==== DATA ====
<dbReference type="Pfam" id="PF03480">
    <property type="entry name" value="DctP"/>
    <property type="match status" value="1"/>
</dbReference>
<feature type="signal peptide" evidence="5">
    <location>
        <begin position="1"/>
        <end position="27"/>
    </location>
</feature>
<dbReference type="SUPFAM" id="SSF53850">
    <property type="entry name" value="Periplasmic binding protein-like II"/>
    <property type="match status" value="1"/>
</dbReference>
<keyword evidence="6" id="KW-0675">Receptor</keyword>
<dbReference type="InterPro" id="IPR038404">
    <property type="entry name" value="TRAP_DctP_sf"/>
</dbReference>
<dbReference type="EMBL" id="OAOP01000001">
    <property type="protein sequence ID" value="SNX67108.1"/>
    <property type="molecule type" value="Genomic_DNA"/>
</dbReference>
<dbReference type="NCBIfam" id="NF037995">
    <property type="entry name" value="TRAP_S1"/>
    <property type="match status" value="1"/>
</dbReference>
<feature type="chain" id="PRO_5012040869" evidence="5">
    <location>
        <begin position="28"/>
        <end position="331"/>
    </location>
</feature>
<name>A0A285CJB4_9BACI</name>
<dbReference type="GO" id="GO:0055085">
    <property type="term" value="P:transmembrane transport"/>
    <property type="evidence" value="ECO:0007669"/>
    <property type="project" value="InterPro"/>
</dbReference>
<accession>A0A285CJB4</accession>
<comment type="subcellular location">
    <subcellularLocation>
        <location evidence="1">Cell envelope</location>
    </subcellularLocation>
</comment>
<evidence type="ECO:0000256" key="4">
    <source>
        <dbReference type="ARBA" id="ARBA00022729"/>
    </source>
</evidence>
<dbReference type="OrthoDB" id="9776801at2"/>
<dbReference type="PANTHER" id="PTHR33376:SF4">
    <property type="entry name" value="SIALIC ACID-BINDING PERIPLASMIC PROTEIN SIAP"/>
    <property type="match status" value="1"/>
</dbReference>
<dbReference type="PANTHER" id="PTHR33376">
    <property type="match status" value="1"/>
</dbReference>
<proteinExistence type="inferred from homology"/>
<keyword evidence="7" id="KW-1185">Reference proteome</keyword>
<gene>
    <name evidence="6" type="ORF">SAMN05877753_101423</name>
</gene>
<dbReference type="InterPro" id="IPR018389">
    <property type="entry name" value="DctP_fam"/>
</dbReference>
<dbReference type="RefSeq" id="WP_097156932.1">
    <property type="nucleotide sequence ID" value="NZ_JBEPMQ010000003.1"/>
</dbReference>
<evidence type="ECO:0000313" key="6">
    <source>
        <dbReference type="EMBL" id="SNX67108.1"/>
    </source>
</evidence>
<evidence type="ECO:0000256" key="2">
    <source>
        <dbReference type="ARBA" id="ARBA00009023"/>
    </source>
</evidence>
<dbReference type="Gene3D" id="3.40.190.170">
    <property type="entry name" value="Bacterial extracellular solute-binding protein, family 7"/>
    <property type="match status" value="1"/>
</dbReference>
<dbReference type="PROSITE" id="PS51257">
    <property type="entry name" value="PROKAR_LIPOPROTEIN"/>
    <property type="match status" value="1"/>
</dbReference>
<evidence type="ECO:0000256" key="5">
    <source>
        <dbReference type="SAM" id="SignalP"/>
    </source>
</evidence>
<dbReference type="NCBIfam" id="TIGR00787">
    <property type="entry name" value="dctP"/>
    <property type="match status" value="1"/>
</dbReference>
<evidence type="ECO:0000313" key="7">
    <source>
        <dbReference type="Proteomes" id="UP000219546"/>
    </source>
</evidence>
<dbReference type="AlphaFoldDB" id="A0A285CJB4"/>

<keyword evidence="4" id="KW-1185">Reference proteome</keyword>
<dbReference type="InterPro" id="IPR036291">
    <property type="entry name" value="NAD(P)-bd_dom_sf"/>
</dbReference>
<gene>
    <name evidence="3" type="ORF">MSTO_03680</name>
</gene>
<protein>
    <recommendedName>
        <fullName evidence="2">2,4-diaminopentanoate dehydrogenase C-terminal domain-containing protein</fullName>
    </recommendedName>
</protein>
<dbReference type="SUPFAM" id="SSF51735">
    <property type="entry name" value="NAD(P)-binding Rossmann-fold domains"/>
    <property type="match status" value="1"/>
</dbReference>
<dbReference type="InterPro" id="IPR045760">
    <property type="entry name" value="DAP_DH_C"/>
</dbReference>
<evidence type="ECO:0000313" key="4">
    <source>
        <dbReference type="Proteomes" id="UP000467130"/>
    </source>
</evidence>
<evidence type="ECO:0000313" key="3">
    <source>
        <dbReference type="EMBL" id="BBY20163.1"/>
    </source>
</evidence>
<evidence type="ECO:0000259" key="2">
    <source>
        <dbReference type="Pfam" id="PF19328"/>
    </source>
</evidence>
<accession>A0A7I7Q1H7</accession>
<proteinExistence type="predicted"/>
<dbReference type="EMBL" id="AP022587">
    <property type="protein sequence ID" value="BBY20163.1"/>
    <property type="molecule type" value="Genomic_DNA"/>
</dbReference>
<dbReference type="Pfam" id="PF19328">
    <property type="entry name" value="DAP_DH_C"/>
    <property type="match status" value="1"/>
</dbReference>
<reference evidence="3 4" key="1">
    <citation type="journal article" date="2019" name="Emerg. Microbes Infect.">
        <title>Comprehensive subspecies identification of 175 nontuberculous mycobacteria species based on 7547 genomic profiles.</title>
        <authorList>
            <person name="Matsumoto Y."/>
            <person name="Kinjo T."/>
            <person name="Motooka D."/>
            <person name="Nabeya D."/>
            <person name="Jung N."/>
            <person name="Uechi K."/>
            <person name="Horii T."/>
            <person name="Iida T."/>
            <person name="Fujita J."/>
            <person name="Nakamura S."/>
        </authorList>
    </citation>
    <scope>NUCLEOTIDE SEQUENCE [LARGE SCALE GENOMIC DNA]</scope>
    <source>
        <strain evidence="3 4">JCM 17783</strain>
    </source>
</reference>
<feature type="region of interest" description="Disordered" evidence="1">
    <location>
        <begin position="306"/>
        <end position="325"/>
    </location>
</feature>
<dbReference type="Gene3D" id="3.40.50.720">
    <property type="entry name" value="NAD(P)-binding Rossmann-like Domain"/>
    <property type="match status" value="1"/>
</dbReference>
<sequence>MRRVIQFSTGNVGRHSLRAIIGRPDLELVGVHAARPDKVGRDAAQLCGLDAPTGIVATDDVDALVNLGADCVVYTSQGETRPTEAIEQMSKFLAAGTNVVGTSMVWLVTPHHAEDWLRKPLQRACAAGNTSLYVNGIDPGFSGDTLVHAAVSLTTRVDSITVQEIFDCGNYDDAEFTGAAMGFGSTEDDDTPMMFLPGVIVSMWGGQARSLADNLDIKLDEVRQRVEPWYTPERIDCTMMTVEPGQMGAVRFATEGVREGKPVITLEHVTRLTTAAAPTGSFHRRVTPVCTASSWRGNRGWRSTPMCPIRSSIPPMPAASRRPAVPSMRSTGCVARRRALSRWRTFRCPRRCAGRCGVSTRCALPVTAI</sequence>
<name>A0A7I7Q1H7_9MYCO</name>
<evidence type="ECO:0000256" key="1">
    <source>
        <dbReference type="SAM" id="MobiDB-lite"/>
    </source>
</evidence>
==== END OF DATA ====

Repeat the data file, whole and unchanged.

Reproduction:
<dbReference type="Pfam" id="PF03480">
    <property type="entry name" value="DctP"/>
    <property type="match status" value="1"/>
</dbReference>
<feature type="signal peptide" evidence="5">
    <location>
        <begin position="1"/>
        <end position="27"/>
    </location>
</feature>
<dbReference type="SUPFAM" id="SSF53850">
    <property type="entry name" value="Periplasmic binding protein-like II"/>
    <property type="match status" value="1"/>
</dbReference>
<keyword evidence="6" id="KW-0675">Receptor</keyword>
<dbReference type="InterPro" id="IPR038404">
    <property type="entry name" value="TRAP_DctP_sf"/>
</dbReference>
<dbReference type="EMBL" id="OAOP01000001">
    <property type="protein sequence ID" value="SNX67108.1"/>
    <property type="molecule type" value="Genomic_DNA"/>
</dbReference>
<dbReference type="NCBIfam" id="NF037995">
    <property type="entry name" value="TRAP_S1"/>
    <property type="match status" value="1"/>
</dbReference>
<feature type="chain" id="PRO_5012040869" evidence="5">
    <location>
        <begin position="28"/>
        <end position="331"/>
    </location>
</feature>
<name>A0A285CJB4_9BACI</name>
<dbReference type="GO" id="GO:0055085">
    <property type="term" value="P:transmembrane transport"/>
    <property type="evidence" value="ECO:0007669"/>
    <property type="project" value="InterPro"/>
</dbReference>
<accession>A0A285CJB4</accession>
<comment type="subcellular location">
    <subcellularLocation>
        <location evidence="1">Cell envelope</location>
    </subcellularLocation>
</comment>
<evidence type="ECO:0000256" key="4">
    <source>
        <dbReference type="ARBA" id="ARBA00022729"/>
    </source>
</evidence>
<dbReference type="OrthoDB" id="9776801at2"/>
<dbReference type="PANTHER" id="PTHR33376:SF4">
    <property type="entry name" value="SIALIC ACID-BINDING PERIPLASMIC PROTEIN SIAP"/>
    <property type="match status" value="1"/>
</dbReference>
<dbReference type="PANTHER" id="PTHR33376">
    <property type="match status" value="1"/>
</dbReference>
<proteinExistence type="inferred from homology"/>
<keyword evidence="7" id="KW-1185">Reference proteome</keyword>
<gene>
    <name evidence="6" type="ORF">SAMN05877753_101423</name>
</gene>
<dbReference type="InterPro" id="IPR018389">
    <property type="entry name" value="DctP_fam"/>
</dbReference>
<dbReference type="RefSeq" id="WP_097156932.1">
    <property type="nucleotide sequence ID" value="NZ_JBEPMQ010000003.1"/>
</dbReference>
<evidence type="ECO:0000313" key="6">
    <source>
        <dbReference type="EMBL" id="SNX67108.1"/>
    </source>
</evidence>
<evidence type="ECO:0000256" key="2">
    <source>
        <dbReference type="ARBA" id="ARBA00009023"/>
    </source>
</evidence>
<dbReference type="Gene3D" id="3.40.190.170">
    <property type="entry name" value="Bacterial extracellular solute-binding protein, family 7"/>
    <property type="match status" value="1"/>
</dbReference>
<dbReference type="PROSITE" id="PS51257">
    <property type="entry name" value="PROKAR_LIPOPROTEIN"/>
    <property type="match status" value="1"/>
</dbReference>
<evidence type="ECO:0000256" key="5">
    <source>
        <dbReference type="SAM" id="SignalP"/>
    </source>
</evidence>
<dbReference type="NCBIfam" id="TIGR00787">
    <property type="entry name" value="dctP"/>
    <property type="match status" value="1"/>
</dbReference>
<evidence type="ECO:0000313" key="7">
    <source>
        <dbReference type="Proteomes" id="UP000219546"/>
    </source>
</evidence>
<dbReference type="AlphaFoldDB" id="A0A285CJB4"/>

<keyword evidence="4" id="KW-1185">Reference proteome</keyword>
<dbReference type="InterPro" id="IPR036291">
    <property type="entry name" value="NAD(P)-bd_dom_sf"/>
</dbReference>
<gene>
    <name evidence="3" type="ORF">MSTO_03680</name>
</gene>
<protein>
    <recommendedName>
        <fullName evidence="2">2,4-diaminopentanoate dehydrogenase C-terminal domain-containing protein</fullName>
    </recommendedName>
</protein>
<dbReference type="SUPFAM" id="SSF51735">
    <property type="entry name" value="NAD(P)-binding Rossmann-fold domains"/>
    <property type="match status" value="1"/>
</dbReference>
<dbReference type="InterPro" id="IPR045760">
    <property type="entry name" value="DAP_DH_C"/>
</dbReference>
<evidence type="ECO:0000313" key="4">
    <source>
        <dbReference type="Proteomes" id="UP000467130"/>
    </source>
</evidence>
<evidence type="ECO:0000313" key="3">
    <source>
        <dbReference type="EMBL" id="BBY20163.1"/>
    </source>
</evidence>
<evidence type="ECO:0000259" key="2">
    <source>
        <dbReference type="Pfam" id="PF19328"/>
    </source>
</evidence>
<accession>A0A7I7Q1H7</accession>
<proteinExistence type="predicted"/>
<dbReference type="EMBL" id="AP022587">
    <property type="protein sequence ID" value="BBY20163.1"/>
    <property type="molecule type" value="Genomic_DNA"/>
</dbReference>
<dbReference type="Pfam" id="PF19328">
    <property type="entry name" value="DAP_DH_C"/>
    <property type="match status" value="1"/>
</dbReference>
<reference evidence="3 4" key="1">
    <citation type="journal article" date="2019" name="Emerg. Microbes Infect.">
        <title>Comprehensive subspecies identification of 175 nontuberculous mycobacteria species based on 7547 genomic profiles.</title>
        <authorList>
            <person name="Matsumoto Y."/>
            <person name="Kinjo T."/>
            <person name="Motooka D."/>
            <person name="Nabeya D."/>
            <person name="Jung N."/>
            <person name="Uechi K."/>
            <person name="Horii T."/>
            <person name="Iida T."/>
            <person name="Fujita J."/>
            <person name="Nakamura S."/>
        </authorList>
    </citation>
    <scope>NUCLEOTIDE SEQUENCE [LARGE SCALE GENOMIC DNA]</scope>
    <source>
        <strain evidence="3 4">JCM 17783</strain>
    </source>
</reference>
<feature type="region of interest" description="Disordered" evidence="1">
    <location>
        <begin position="306"/>
        <end position="325"/>
    </location>
</feature>
<dbReference type="Gene3D" id="3.40.50.720">
    <property type="entry name" value="NAD(P)-binding Rossmann-like Domain"/>
    <property type="match status" value="1"/>
</dbReference>
<sequence>MRRVIQFSTGNVGRHSLRAIIGRPDLELVGVHAARPDKVGRDAAQLCGLDAPTGIVATDDVDALVNLGADCVVYTSQGETRPTEAIEQMSKFLAAGTNVVGTSMVWLVTPHHAEDWLRKPLQRACAAGNTSLYVNGIDPGFSGDTLVHAAVSLTTRVDSITVQEIFDCGNYDDAEFTGAAMGFGSTEDDDTPMMFLPGVIVSMWGGQARSLADNLDIKLDEVRQRVEPWYTPERIDCTMMTVEPGQMGAVRFATEGVREGKPVITLEHVTRLTTAAAPTGSFHRRVTPVCTASSWRGNRGWRSTPMCPIRSSIPPMPAASRRPAVPSMRSTGCVARRRALSRWRTFRCPRRCAGRCGVSTRCALPVTAI</sequence>
<name>A0A7I7Q1H7_9MYCO</name>
<evidence type="ECO:0000256" key="1">
    <source>
        <dbReference type="SAM" id="MobiDB-lite"/>
    </source>
</evidence>